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The 1590 Skálholt Map showing Latinized Norse placenames in North America:[1]
• Land of the Risi (a mythical location)
Helluland (Baffin Island)
• Markland (the Labrador Peninsula)
• Land of the Skræling (location undetermined)
• Promontory of Vinland (the Great Northern Peninsula)

Markland (Old Norse pronunciation: [ˈmɑrkˌlɑnd]) is the name given to one of three lands on North America's Atlantic shore discovered by Leif Eriksson around 1000 AD. It was located south of Helluland and north of Vinland.

Although it was never recorded to be settled by Norsemen, there were probably a number of later expeditions from Greenland to gather timber.[2] A 1347 Icelandic document records that a ship went off course and ended up in Iceland in the process of returning from Markland, without further specifying where Markland was.[3]


Markland has been suggested to have been part of the Labrador coast in Canada, as Labrador lies in the heavily forested taiga region of the Northern Hemisphere north of the location of Vinland on the island of Newfoundland. The area of Cape Porcupine has been suggested as a possible candidate for the site.[4] The climate and the vegetation in this region may have changed significantly since the sagas were conceived, owing to the Medieval Warm Period and Little Ice Age.

The particular part of the Labrador coast is difficult to pinpoint, as Helluland has been placed everywhere from Baffin Island to the northern Labrador coast beyond Groswater Bay[5] to the southern Labrador Coast.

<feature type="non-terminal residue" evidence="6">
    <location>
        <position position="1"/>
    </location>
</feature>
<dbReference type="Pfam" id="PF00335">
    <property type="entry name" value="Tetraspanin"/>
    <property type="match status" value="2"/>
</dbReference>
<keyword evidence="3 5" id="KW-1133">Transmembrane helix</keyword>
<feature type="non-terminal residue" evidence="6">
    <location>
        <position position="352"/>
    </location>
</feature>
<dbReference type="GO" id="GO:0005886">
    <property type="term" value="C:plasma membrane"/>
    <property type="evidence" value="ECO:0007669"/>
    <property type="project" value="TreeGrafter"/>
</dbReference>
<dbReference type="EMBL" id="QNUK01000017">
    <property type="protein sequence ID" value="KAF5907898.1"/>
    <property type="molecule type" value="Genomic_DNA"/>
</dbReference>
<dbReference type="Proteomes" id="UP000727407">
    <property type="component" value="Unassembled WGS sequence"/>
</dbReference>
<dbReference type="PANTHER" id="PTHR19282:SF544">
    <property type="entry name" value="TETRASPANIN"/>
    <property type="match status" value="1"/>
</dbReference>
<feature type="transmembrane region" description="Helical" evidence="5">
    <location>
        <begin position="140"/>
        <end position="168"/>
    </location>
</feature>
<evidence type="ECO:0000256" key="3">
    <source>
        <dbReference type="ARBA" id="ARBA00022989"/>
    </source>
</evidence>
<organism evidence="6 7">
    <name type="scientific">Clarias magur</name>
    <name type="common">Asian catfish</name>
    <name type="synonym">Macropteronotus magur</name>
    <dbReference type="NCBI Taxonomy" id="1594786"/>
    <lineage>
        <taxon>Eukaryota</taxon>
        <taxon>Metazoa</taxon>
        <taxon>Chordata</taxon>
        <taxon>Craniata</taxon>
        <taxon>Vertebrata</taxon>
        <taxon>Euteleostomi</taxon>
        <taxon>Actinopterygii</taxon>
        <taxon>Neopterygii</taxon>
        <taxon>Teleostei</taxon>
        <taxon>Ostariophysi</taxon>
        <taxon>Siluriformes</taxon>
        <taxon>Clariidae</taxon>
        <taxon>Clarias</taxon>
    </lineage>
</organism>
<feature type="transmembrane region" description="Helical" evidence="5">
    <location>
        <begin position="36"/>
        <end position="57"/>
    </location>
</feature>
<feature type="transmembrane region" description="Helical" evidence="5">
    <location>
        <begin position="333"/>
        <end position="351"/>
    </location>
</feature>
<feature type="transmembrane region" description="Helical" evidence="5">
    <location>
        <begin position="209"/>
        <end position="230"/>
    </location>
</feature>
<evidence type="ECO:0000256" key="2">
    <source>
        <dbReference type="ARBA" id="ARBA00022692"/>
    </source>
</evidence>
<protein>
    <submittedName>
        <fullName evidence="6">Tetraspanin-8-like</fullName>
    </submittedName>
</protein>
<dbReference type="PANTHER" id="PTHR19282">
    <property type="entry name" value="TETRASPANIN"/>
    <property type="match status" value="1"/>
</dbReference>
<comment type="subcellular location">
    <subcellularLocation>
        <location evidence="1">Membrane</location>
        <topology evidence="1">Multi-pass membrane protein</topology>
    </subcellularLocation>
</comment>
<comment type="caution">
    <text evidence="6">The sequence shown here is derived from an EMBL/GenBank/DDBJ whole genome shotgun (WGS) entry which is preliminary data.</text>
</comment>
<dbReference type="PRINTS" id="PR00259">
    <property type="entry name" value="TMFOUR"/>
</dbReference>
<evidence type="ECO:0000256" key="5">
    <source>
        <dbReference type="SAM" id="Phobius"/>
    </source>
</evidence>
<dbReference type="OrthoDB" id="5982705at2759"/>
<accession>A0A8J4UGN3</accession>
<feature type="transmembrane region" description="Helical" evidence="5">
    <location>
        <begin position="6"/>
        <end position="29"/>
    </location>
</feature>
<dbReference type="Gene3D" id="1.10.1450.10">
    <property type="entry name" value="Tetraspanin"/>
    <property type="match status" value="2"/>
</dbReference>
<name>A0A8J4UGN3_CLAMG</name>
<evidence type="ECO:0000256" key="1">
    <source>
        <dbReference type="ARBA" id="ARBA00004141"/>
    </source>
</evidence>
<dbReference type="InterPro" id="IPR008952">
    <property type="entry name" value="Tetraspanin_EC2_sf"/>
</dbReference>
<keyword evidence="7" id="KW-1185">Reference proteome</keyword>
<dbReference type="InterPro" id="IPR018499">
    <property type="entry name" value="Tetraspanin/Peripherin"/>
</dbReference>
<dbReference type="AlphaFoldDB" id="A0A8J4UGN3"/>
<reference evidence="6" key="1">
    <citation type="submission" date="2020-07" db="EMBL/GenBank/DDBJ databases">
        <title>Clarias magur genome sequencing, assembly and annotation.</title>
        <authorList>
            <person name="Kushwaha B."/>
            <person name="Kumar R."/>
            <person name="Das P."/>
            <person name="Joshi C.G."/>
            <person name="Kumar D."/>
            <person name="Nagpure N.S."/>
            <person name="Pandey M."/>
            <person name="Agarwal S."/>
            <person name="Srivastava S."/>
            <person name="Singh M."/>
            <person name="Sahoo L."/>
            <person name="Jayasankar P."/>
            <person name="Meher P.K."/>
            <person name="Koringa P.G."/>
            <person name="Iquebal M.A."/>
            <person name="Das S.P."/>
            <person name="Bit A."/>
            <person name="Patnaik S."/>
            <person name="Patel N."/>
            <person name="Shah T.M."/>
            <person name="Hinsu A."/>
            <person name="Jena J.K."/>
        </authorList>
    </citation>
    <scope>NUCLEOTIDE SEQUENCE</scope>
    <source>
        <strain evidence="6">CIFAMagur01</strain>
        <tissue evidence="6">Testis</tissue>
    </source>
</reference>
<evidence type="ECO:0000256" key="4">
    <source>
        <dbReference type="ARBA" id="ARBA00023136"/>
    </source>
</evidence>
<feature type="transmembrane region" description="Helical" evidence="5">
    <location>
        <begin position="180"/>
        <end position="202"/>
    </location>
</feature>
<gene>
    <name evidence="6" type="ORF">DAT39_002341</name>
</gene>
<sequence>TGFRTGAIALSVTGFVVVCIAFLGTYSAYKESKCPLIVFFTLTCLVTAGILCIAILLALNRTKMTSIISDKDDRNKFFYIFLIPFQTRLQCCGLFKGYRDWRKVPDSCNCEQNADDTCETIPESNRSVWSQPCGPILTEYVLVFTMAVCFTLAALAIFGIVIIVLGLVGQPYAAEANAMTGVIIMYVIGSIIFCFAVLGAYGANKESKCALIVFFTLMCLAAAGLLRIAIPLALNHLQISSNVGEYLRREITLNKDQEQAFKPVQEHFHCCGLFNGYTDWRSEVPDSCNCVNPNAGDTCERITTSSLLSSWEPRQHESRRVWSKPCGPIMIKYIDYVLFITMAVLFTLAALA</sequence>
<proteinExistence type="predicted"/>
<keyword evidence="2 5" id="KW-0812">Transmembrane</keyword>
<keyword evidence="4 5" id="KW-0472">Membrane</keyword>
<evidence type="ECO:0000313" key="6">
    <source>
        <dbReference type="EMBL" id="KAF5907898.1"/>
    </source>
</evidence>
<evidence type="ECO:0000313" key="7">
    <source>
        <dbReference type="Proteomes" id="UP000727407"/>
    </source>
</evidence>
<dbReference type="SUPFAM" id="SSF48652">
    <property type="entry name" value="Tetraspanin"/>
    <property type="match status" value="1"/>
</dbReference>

The Saga of the Greenlanders tells that Leif Eriksson set out in 1002 or 1003 to follow the route that was first described by Bjarni Herjólfsson. The first land that Eriksson went to was covered with flat rocks (Old Norse: hella) and so he called it Helluland ("Land of the Flat Stones)". Next, Eriksson came to a land that was flat and wooded, with white sandy beaches, which he called Markland ("Forest Land"). Eriksson's crew cut down trees and took them to Greenland because Greenland has only one small forest and normally relies on driftwood or imports for lumber. The Saga of the Greenlanders also tells of 160 men and women who settled in Markland for winter protection led by Thorfinn Karlsefni (Þorfinnr Karlsefni Þórðarson), c. 1010.[6][7]

The Saga of Erik the Red indicates that Markland is south of Helluland, north of Vinland off Kjalarnes, northwest of an island called Bjarney, and with a country that Karlsefni thinks may be Hvítramannaland somewhere opposite its coast.

Non-Norse records[edit]

The only known mention of Markland in the Middle Ages outside of the Nordic area occurs in a chronicle written by the Milanese friar Galvaneus Flamma in the first half of the fourteenth century. This is the only known mention of the New World before Columbus's voyage in 1492 outside of Northern Europe.[8][9]

See also[edit]


  1. ^[bare URL PDF]
  2. ^ "The Vinland sagas". National Museum of Natural History. Arctic Studies Center.
  3. ^ Seaver, Kristen A. (1996). The Frozen Echo: Greenland and the Exploration of North America, Ca. A.D. 1000–1500. Stanford University Press. p. 28. ISBN 9780804731614.
  4. ^ Wernick, Robert (1979). The Vikings. Alexandria, VA: Time-Life Books. p. 150. ISBN 0-8094-2709-5.
  5. ^ Chapman, Paul H. "Where in North America did the Vikings Settle?". The Ensign Message. Archived from the original on May 25, 2009.
  6. ^ Kraus, Michael; Joyce, Davis D. (January 1, 1990). The Writing of American History. University of Oklahoma Press. p. 445. ISBN 9780806122342.
  7. ^ Sturlason, Snorre (1230). Heimskringla.
  8. ^ Chiesa, Paolo (2021-05-04). "Marckalada: The First Mention of America in the Mediterranean Area (c. 1340)". Terrae Incognitae. 53 (2): 88–106. doi:10.1080/00822884.2021.1943792. hdl:2434/860960. ISSN 0082-2884. S2CID 236457428.
  9. ^ "A monk in 14th-century Italy wrote about the Americas". The Economist. 2021-09-25. ISSN 0013-0613. Retrieved 2021-11-10.

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